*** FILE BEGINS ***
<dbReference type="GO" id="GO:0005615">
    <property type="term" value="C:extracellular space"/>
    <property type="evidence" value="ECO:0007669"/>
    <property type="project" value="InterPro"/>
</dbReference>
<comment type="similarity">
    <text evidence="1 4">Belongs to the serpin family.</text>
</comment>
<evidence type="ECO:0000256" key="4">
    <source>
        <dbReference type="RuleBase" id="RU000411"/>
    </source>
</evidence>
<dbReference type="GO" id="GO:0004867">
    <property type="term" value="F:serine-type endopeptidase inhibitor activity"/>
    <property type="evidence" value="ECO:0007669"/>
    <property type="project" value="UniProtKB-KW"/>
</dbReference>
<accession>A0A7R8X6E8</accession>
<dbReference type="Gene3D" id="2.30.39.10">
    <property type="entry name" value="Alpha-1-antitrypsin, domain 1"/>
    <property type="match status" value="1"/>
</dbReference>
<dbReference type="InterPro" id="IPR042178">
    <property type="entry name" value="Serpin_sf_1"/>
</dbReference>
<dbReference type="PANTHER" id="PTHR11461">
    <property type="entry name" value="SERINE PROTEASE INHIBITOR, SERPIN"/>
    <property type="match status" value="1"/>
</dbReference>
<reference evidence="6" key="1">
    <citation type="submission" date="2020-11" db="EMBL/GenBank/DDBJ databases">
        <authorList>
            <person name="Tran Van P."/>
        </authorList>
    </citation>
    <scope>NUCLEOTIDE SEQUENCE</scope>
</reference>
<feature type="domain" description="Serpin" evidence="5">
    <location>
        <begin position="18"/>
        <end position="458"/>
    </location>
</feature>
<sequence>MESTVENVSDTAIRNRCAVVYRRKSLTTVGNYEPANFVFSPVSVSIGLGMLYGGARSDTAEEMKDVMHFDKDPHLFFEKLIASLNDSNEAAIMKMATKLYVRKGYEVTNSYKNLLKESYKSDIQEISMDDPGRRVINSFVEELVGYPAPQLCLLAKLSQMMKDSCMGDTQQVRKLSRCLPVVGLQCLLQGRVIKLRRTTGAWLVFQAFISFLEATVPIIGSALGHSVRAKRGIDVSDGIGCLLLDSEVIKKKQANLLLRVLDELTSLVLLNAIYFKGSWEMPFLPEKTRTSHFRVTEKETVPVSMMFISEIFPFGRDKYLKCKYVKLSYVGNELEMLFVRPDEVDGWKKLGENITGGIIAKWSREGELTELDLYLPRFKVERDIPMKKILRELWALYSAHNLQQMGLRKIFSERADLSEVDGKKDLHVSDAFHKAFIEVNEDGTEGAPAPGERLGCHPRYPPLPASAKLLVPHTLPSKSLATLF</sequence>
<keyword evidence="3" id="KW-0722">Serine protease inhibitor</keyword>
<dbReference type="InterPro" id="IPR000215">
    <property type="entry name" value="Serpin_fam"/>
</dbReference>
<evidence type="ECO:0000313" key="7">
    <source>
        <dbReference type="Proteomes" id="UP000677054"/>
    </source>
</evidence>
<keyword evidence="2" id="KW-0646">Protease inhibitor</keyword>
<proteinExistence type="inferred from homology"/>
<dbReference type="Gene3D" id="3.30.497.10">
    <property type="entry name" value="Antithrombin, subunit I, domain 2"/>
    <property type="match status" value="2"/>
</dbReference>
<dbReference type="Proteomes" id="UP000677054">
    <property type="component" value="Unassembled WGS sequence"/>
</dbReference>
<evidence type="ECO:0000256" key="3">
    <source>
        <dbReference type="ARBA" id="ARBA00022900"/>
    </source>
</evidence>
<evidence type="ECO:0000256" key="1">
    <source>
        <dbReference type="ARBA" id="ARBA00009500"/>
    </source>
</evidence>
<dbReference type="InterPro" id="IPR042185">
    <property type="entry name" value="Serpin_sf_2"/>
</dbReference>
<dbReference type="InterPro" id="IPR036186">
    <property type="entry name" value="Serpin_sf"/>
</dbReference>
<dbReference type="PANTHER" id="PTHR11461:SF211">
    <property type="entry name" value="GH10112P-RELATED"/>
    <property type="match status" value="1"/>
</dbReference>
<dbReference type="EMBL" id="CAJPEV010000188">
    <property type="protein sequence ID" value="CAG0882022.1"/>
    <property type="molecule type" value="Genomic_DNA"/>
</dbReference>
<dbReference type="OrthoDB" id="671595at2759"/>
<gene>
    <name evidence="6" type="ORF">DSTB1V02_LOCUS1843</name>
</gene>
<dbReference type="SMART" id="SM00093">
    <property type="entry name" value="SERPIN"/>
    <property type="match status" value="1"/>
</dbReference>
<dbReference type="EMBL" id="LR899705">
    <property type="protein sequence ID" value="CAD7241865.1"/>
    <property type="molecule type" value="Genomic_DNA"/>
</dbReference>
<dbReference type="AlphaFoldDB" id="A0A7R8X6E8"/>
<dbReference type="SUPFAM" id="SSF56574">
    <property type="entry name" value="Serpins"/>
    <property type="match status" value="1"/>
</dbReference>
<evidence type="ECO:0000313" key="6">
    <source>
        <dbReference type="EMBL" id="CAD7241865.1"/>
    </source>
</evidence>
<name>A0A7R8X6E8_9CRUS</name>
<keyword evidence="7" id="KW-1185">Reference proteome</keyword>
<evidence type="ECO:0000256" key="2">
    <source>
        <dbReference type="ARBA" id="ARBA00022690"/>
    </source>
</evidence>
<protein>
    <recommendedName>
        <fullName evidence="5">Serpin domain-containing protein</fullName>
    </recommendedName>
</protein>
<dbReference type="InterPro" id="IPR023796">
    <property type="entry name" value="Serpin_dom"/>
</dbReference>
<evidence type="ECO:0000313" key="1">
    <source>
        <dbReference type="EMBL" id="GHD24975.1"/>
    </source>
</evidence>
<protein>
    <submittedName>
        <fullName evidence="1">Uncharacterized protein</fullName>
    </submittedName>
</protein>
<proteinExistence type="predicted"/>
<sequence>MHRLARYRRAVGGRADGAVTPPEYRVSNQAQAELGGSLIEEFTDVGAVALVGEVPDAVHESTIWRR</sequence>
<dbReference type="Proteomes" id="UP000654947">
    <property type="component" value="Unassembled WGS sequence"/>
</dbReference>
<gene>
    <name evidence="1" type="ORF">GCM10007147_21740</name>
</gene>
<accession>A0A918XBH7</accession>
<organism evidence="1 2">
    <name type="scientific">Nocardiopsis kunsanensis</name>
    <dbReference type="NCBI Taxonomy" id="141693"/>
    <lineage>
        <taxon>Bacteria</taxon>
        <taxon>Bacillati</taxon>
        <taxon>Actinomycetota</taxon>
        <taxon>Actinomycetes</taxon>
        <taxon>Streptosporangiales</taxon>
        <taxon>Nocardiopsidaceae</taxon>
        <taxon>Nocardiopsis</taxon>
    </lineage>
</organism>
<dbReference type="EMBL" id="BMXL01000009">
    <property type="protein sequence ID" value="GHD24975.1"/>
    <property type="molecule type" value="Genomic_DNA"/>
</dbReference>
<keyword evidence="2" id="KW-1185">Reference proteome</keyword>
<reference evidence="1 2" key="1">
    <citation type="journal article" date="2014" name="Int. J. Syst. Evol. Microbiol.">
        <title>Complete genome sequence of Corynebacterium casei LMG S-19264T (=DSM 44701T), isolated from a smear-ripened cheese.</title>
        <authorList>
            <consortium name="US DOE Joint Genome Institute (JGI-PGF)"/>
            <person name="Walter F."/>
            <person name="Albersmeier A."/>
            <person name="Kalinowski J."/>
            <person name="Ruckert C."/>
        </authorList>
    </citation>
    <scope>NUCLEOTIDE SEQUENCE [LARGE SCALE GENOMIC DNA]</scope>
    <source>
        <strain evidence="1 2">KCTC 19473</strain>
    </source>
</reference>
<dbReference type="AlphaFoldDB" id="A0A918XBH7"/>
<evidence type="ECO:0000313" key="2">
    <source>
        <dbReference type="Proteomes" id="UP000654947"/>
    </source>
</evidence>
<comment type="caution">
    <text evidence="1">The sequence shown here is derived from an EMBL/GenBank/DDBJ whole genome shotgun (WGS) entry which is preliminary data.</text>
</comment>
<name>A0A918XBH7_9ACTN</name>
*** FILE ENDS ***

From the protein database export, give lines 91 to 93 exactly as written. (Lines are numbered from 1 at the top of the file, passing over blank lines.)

</gene>
<dbReference type="SMART" id="SM00093">
    <property type="entry name" value="SERPIN"/>